On September 3, the United States imposed new sanctions on Iran’s space program for supporting ballistic missile development. The move came after Iran’s failed attempt to launch a space vehicle on August 29. “Iran’s civilian space launch vehicle program allows it to gain experience with various technologies necessary for development of an ICBM – including staging, ignition of upper-stage engines, and control of a multiple-stage missile throughout flight,” warned the State Department. The United States sanctioned the Iran Space Agency and two of its research institutes. “These designations should serve as a warning to the international scientific community that collaborating with Iran’s space program could contribute to Tehran’s ability to develop a nuclear weapon delivery system,” said Secretary of State Mike Pompeo. The following is a statement by Pompeo and a State Department fact sheet.
Secretary of State Mike Pompeo
Today, the Department of State designated the Iran Space Agency and two of its research institutes under Executive Order (E.O.) 13382 for engaging in proliferation-sensitive activities. This is the first time the United States is designating Iran’s civilian space agency for activities that advance its ballistic missile program.
The United States will not allow Iran to use its space launch program as cover to advance its ballistic missile programs. Iran’s August 29 attempt to launch a space launch vehicle underscores the urgency of the threat. These designations should serve as a warning to the international scientific community that collaborating with Iran’s space program could contribute to Tehran’s ability to develop a nuclear weapon delivery system.
New Sanctions Designations on Iran’s Space Program
Today, the Department of State designated the Iran Space Agency and two of its research institutes under Executive Order (E.O.) 13382, which targets proliferators of weapons of mass destruction (WMD) and WMD delivery systems and their supporters – the first time the United States is publicly designating Iran’s civilian space agency.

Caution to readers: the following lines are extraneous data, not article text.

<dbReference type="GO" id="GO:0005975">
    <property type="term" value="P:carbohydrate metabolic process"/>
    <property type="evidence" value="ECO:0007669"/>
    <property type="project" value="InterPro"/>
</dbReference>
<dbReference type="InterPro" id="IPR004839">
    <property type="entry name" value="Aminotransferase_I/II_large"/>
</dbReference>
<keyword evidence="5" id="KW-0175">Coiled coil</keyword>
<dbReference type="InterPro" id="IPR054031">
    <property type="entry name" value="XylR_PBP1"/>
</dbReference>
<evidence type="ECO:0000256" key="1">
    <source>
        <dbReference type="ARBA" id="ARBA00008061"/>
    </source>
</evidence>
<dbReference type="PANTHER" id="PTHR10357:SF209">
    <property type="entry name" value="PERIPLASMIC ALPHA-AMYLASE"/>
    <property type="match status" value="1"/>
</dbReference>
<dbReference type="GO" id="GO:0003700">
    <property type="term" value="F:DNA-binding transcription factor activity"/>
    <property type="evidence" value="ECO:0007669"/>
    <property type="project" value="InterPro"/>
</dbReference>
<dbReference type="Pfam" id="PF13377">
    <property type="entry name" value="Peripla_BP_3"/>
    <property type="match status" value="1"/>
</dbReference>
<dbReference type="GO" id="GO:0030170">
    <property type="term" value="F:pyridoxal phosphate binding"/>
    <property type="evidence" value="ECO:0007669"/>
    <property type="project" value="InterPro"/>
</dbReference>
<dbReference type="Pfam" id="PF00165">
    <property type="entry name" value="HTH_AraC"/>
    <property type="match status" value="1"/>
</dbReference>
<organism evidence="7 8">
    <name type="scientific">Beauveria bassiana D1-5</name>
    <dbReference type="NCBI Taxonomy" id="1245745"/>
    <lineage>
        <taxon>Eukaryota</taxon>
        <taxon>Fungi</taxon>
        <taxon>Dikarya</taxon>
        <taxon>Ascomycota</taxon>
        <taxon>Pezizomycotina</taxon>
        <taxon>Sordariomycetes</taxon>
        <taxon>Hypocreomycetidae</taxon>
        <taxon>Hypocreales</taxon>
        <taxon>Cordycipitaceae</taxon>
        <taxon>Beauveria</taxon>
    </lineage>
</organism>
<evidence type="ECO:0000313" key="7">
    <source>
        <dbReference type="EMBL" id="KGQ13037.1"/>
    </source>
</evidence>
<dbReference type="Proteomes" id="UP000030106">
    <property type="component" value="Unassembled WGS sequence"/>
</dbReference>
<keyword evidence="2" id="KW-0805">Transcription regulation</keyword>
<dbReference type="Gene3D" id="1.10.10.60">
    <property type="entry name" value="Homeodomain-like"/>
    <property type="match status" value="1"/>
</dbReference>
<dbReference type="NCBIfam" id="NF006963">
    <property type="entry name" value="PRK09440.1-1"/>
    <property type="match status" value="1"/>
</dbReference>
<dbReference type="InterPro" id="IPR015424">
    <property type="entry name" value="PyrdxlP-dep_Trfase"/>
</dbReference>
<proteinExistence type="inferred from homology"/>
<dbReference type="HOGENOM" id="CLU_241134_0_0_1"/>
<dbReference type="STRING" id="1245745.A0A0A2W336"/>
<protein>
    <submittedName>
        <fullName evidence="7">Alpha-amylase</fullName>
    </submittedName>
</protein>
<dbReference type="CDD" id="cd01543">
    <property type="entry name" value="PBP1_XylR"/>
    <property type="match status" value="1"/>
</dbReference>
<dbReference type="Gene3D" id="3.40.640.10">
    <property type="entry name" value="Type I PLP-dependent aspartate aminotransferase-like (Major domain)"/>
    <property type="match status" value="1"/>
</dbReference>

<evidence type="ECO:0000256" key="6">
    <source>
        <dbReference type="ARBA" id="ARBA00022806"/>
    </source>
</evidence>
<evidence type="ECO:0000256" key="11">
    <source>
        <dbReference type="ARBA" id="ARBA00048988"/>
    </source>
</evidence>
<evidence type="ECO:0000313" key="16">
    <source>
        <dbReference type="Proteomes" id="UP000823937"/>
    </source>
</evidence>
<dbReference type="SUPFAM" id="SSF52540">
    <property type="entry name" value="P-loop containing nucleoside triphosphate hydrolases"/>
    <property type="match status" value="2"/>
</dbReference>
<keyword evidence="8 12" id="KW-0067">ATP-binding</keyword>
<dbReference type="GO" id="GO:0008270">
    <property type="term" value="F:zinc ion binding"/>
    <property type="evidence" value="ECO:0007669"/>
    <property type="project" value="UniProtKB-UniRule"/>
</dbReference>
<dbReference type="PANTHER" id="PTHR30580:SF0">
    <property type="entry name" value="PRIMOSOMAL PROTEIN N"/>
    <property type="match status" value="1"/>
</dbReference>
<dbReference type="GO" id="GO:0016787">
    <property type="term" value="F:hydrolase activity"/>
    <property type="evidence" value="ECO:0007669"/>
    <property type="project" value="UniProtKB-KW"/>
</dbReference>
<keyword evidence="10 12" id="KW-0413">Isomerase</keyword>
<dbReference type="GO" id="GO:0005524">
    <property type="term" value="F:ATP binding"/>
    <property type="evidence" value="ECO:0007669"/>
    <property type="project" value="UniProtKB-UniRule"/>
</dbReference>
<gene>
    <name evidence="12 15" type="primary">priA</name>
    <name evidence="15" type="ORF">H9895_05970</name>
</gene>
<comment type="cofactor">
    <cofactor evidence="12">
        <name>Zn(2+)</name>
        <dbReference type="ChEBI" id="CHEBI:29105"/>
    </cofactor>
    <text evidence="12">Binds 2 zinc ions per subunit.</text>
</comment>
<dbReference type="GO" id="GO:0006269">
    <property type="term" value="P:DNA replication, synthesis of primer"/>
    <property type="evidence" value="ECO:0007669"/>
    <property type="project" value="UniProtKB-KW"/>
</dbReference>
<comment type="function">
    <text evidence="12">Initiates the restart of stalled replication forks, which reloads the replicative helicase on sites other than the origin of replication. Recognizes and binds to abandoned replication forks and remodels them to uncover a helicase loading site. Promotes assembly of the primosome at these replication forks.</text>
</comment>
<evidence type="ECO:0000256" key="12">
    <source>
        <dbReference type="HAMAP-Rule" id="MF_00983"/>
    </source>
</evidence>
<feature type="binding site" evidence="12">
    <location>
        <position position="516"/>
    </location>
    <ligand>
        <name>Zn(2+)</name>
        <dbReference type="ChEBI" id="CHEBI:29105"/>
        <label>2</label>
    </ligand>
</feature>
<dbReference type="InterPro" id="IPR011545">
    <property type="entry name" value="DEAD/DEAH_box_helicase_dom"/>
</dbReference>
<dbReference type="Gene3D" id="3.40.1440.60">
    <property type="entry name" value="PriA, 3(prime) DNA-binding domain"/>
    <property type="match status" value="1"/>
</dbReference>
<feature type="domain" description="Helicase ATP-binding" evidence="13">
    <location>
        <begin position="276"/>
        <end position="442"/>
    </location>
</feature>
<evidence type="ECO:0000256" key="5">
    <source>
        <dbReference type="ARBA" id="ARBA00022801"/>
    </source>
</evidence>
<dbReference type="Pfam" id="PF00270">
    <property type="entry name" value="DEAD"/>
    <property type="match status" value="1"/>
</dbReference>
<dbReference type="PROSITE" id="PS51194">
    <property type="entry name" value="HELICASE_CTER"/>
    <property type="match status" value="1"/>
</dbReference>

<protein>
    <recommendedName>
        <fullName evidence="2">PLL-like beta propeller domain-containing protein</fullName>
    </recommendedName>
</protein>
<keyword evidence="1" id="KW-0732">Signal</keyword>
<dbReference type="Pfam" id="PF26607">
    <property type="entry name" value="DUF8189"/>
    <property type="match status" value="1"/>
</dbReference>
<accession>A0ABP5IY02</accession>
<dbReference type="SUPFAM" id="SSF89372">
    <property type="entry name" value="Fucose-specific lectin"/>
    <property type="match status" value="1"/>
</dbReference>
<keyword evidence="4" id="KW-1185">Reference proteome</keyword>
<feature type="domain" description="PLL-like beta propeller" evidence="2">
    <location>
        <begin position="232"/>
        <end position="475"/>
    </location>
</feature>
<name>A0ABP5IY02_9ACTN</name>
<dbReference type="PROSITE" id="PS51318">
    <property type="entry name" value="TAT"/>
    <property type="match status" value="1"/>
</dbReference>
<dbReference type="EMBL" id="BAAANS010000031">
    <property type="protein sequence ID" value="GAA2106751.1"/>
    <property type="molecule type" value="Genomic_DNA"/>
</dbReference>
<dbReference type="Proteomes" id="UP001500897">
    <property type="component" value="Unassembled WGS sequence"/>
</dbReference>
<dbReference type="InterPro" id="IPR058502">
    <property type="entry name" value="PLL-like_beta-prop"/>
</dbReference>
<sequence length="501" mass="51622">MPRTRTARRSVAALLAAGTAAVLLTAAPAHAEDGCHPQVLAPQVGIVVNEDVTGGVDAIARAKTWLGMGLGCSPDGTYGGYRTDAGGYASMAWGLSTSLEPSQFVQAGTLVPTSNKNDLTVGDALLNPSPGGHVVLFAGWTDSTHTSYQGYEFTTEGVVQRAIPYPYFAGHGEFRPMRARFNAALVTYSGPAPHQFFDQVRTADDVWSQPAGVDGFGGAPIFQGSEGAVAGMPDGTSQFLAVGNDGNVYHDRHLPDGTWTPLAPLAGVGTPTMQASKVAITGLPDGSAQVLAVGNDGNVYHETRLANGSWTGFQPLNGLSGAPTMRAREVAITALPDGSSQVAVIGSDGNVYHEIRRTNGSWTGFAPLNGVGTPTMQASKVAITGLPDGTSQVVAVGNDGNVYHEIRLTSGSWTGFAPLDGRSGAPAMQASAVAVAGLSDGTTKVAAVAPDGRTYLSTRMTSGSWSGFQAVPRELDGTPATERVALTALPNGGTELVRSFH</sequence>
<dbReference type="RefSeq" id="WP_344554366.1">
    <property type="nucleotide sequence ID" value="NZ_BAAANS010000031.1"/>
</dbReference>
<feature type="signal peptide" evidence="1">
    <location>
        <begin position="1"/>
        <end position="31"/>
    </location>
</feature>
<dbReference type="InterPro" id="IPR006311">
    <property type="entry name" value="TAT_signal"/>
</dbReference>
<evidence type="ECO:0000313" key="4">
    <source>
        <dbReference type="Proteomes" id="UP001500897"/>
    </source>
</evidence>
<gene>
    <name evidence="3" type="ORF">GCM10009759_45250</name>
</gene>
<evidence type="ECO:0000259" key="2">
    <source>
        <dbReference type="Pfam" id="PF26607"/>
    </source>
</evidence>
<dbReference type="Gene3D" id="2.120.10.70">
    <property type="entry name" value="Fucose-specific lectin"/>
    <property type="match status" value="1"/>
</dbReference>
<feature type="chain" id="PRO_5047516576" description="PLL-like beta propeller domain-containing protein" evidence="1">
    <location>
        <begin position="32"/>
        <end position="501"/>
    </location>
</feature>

Space launch vehicle (SLV) technologies, such as those developed by Iran’s space program, are virtually identical and interchangeable with those used in ballistic missiles. Iran’s civilian space launch vehicle program allows it to gain experience with various technologies necessary for development of an ICBM – including staging, ignition of upper-stage engines, and control of a multiple-stage missile throughout flight.
Iran continues to use its space organizations to engage in activities in defiance of UNSCR 2231. Further, the UN Secretariat continues to document Iran’s attempts to procure prohibited items for its missile program in violation of UNSCR 2231.
Our actions today show the flaws in the Joint Comprehensive Plan of Action (JCPOA), why the United States was right to cease participation in it, and the importance of achieving a deal that prevents Iran from developing ballistic missile capabilities that could contribute to a nuclear weapon delivery system. This is why Secretary Pompeo has called for a new comprehensive deal that addresses all elements of Iran’s malign behavior.
Further, Iran’s accelerating pace of missile activity demonstrates the pressing need to return to the ballistic missile prohibitions contained in UNSCR 1929, which includes the legally-binding provision that Iran shall not undertake any activity related to ballistic missiles capable of delivering nuclear weapons. We have been clear with our fellow Security Council members about the importance of holding Iran accountable for its defiance of resolutions related to the development and proliferation of ballistic missiles – which includes returning to the standard in UNSCR 1929.
Today’s designations continue U.S. efforts to exert maximum pressure on the Iranian regime to address the threat it poses to international peace and security. In addition to the blocking of any U.S. assets non-U.S. persons may be exposed to sanctions for providing material support to these entities. This action should serve as a warning to the international scientific community that collaborating with Iran on space launch vehicles could contribute to its ballistic missile program.
- The Iran Space Agency (ISA) was founded in April 2003 to coordinate and publicize Iran’s space efforts. It pursues development of communication and remote sensing satellites and launch vehicle technology. ISA is responsible for carrying out the plans and programs approved by the Supreme Space Council.
- The Iran Space Research Center (ISRC) is in charge of carrying out the day-to-day work approved by the Supreme Space Council. It serves as ISA’s primary partner for research and development activities and its research centers account for the majority of ISA’s labor, property holdings, and technical workforce. ISRC, along with ISA, has worked with the UN-designated liquid propellant ballistic missile organization Shahid Hemmat Industrial Group (SHIG) on several projects.
- The Astronautics Research Institute (ARI) was established under Iran’s Ministry of Research, Science, and Technology, but is now subordinate to ISA. It managed the Kavoshgar project, which is launched on the Safir SLV, the first stage of which is based on a Shahab-3 medium range ballistic missile.